Michael Flynn dismissal bid a 'politically motivated favour,' appointee argues to court
Retired judge John Gleeson appointed by court to argue why DOJ's request to drop Flynn case should be denied
A retired judge, appointed by the court to make arguments, on Friday said the U.S. Department of Justice should not be allowed to drop its criminal case against President Donald Trump's former national security adviser Michael Flynn.
The Justice Department's effort to drop the case was a "corrupt and politically motivated favour unworthy of our justice system," John Gleeson, a former trial judge and prosecutor, said in a court filing.
U.S. District Judge Emmet Sullivan in Washington had asked Gleeson to present arguments for why the Justice Department's request to drop the case should be denied.
Sidney Powell, a lawyer for Flynn, called Gleeson's filing a "smear" that ignored evidence that the Flynn prosecution "was corrupt from its inception."
Flynn, a retired Army lieutenant general, pleaded guilty two times to lying to the FBI about his conversations with Russia's then-ambassador, Sergey Kislyak, concerning U.S. sanctions imposed on Moscow under U.S. President Barack Obama.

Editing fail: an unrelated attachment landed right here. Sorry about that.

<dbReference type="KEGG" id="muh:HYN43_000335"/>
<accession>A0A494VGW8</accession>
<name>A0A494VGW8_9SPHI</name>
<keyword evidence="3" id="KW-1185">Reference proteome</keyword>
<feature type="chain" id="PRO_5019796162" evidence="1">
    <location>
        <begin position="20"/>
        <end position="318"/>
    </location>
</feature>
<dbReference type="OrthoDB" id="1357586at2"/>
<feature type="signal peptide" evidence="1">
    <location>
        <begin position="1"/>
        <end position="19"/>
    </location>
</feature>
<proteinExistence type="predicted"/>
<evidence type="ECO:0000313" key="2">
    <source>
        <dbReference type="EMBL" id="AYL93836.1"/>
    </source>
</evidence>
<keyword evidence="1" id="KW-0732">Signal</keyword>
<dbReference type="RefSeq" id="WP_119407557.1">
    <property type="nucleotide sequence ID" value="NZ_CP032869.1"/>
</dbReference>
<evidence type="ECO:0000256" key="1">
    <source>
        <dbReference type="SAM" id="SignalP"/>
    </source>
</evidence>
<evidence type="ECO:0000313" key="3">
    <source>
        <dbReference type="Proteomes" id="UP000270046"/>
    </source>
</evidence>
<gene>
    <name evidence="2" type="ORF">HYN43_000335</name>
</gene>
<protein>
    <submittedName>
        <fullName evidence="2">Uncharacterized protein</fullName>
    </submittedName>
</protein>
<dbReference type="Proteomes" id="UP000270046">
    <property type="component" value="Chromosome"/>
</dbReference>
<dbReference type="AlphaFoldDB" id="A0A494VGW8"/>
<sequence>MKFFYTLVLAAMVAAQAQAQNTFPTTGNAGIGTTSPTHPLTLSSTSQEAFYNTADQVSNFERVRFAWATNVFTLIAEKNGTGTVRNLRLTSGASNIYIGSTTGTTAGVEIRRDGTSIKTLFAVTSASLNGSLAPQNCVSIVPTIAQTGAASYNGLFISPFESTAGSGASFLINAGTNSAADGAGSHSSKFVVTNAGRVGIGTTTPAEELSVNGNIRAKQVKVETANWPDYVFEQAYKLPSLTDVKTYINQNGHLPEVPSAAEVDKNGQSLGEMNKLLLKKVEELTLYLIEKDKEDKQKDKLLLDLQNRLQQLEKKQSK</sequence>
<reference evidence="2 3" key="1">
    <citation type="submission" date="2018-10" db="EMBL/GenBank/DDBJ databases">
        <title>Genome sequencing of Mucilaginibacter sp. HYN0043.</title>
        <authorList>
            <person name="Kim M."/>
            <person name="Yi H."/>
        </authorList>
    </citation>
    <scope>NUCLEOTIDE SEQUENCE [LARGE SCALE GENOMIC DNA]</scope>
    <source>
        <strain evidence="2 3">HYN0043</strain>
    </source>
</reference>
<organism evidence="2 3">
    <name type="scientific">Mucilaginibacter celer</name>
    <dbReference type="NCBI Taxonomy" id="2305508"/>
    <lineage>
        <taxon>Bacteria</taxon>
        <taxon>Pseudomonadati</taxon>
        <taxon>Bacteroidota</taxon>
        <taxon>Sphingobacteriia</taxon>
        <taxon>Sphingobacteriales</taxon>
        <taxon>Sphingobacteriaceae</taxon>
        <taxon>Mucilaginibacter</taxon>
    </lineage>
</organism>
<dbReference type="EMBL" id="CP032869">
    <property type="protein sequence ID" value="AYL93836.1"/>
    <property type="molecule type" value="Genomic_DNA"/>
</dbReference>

Flynn was charged under former Special Counsel Robert Mueller's investigation that detailed Russian interference in the 2016 U.S. election to boost Trump's candidacy.
While awaiting sentencing by Sullivan, Flynn sought to withdraw his plea, switching lawyers to pursue an approach that accused the FBI of setting him up.
Trump has said Flynn was treated unfairly in the case, despite admitting in early 2017 that his appointee had lied to Vice-President Mike Pence about his interactions with Kislyak.
Democrats have said the Flynn case is an example of Attorney General William Barr improperly meddling to help Trump's friends and political allies.
Flynn and the Trump administration have said Sullivan is required by law to grant the request for dismissal.
The judge said he is "not a rubber stamp" and wants to carefully scrutinize the Justice Department's request before deciding whether to grant it.
Earlier this year, Flynn asked an appeals court to order Sullivan to end the case. The court denied the request on Aug. 31, saying Sullivan had the authority to appoint Gleeson and hear arguments.
Sullivan could still dismiss the Flynn case, or be ordered to do so by the appeals court.
Trump has also suggested he could pardon Flynn.